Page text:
Cell adhesion is a complex process underlying the self-organization of cells in multicellular organisms.
I study how cell-matrix adhesion sites (Fig. 1) are assembled, regulated and function.
Fundamental challenges for understanding these processes arise from the large number of adhesion site components and the complex interactions between them (Fig. 2).
To comprehensively cope with this complexity, I combine innvoative imaging, computational biology and statistical approaches.
Figure 1. Cell-matrix adhesion sites. Cell-matrix adhesion is mediated by dynamic and diverse sites along the plasma membrane
at which transmembrane receptors of the integrin family anchor the actin cytoskeleton to components of the extracellular matrix via a multi-protein structure.
The scheme is modified from Hoffmann et al., eLife 3:e02257 (2014).
Figure 2. The integrin adhesome. More than 100 different proteins, collectively termed the integrin adhesome, were found to be localized in cell-matrix adhesion sites.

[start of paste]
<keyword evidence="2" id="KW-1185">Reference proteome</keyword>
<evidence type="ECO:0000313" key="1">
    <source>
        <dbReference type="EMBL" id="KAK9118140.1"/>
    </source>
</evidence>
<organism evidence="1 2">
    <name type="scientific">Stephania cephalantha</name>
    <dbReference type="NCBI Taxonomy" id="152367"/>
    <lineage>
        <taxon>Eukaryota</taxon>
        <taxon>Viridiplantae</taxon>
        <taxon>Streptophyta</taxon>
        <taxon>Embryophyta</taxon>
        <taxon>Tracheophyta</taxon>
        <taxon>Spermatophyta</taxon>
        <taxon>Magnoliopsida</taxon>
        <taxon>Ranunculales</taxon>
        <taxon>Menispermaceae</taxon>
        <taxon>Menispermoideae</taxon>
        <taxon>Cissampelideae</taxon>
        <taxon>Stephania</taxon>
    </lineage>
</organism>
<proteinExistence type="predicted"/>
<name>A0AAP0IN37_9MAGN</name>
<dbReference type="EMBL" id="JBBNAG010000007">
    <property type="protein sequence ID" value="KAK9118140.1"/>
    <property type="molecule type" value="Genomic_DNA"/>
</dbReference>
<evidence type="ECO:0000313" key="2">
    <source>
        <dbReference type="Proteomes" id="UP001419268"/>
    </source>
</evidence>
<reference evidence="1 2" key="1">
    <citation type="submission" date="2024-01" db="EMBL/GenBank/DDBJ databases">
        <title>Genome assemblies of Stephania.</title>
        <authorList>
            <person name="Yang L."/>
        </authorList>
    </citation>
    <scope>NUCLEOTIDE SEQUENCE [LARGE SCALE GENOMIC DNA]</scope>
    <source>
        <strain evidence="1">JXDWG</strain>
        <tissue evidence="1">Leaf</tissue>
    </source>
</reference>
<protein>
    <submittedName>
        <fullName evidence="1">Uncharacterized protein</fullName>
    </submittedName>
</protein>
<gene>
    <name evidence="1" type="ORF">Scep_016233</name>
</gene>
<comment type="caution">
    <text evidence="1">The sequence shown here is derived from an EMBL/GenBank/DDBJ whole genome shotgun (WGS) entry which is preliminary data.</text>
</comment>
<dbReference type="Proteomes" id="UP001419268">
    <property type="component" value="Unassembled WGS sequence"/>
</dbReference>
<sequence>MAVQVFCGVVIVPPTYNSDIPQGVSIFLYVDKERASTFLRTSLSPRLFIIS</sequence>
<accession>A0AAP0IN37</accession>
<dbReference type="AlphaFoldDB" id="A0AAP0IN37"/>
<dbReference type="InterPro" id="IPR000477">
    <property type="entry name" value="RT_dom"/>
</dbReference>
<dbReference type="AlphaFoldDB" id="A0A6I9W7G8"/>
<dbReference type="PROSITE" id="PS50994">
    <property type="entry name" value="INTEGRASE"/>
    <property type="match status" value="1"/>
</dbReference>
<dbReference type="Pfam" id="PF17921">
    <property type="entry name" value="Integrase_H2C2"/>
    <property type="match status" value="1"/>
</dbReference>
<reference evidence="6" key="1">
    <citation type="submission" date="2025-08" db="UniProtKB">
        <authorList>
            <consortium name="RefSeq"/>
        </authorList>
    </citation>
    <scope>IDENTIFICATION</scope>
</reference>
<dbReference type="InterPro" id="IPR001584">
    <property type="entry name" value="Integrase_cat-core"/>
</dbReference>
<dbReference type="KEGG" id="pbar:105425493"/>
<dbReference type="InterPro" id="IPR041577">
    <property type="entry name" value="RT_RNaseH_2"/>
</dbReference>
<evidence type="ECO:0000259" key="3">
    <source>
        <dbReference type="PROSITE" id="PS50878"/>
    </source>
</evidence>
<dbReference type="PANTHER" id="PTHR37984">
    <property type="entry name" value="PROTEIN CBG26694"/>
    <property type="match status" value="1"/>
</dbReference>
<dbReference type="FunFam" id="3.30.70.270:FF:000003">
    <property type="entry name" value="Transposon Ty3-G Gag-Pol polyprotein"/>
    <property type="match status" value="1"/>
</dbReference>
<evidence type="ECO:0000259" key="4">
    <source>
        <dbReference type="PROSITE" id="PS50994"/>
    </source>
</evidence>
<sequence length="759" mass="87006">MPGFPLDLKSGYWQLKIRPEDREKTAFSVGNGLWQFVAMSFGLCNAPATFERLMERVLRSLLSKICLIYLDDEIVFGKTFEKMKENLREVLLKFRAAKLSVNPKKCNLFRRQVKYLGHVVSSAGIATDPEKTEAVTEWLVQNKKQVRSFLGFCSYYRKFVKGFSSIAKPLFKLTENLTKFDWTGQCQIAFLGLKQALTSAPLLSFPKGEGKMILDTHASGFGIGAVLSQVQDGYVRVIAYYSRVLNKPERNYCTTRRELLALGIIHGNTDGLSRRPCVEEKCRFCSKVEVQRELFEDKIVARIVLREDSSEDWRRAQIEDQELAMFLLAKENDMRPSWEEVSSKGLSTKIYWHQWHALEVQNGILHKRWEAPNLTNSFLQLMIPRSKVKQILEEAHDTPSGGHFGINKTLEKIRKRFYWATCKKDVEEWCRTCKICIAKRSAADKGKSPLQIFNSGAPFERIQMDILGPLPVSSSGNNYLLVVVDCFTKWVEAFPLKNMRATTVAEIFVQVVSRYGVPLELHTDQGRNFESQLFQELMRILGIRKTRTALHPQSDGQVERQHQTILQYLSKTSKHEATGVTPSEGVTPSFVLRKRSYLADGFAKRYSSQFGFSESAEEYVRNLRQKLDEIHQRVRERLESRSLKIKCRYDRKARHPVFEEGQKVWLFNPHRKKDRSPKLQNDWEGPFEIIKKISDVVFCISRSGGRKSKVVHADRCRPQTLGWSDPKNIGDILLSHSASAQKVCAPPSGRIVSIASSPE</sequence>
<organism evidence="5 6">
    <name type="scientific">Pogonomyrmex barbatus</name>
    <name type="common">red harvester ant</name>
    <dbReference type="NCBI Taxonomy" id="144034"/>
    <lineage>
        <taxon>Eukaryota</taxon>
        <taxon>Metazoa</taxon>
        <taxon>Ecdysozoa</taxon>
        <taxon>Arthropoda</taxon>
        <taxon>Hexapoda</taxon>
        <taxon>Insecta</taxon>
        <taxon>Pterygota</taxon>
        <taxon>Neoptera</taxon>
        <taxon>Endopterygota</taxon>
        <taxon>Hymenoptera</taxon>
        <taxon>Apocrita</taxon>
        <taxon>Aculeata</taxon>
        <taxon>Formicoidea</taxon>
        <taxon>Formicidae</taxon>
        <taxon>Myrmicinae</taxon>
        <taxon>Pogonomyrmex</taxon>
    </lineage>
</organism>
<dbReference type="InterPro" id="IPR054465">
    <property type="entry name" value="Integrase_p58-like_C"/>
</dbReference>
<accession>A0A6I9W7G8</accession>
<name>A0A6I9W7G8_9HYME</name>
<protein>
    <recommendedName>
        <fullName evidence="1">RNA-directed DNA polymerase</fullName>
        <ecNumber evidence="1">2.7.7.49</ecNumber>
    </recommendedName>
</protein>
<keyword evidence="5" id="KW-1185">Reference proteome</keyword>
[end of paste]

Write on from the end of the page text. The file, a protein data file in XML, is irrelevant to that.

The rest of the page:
These proteins are interconnected by a dense network of regulated interactions (edges).
The integrin adhesome network is shown here divided into structural (center) and regulatory/signalling (left and right) sub-networks.
The structural part consists of actin, integrins (ITGA, ITGB) and other adhesion receptors (light brown ellipses), cytoskeletal proteins (cyan ellipses), actin modulators (light green) and multi-domain adaptor proteins (red).
The regulatory/signaling part includes small GTPases and their regulators, diverse kinases and phosphatases and others.
Reproduced from: Zamir and Geiger, "Focal Adhesions and Related Integrin Contacts", In: Encyclopedia of Biological Chemistry (Second Edition), Elsevier, Oxford. 2:318-323 (2013).
© 2018 Eli Zamir, www.cell-adhesion.com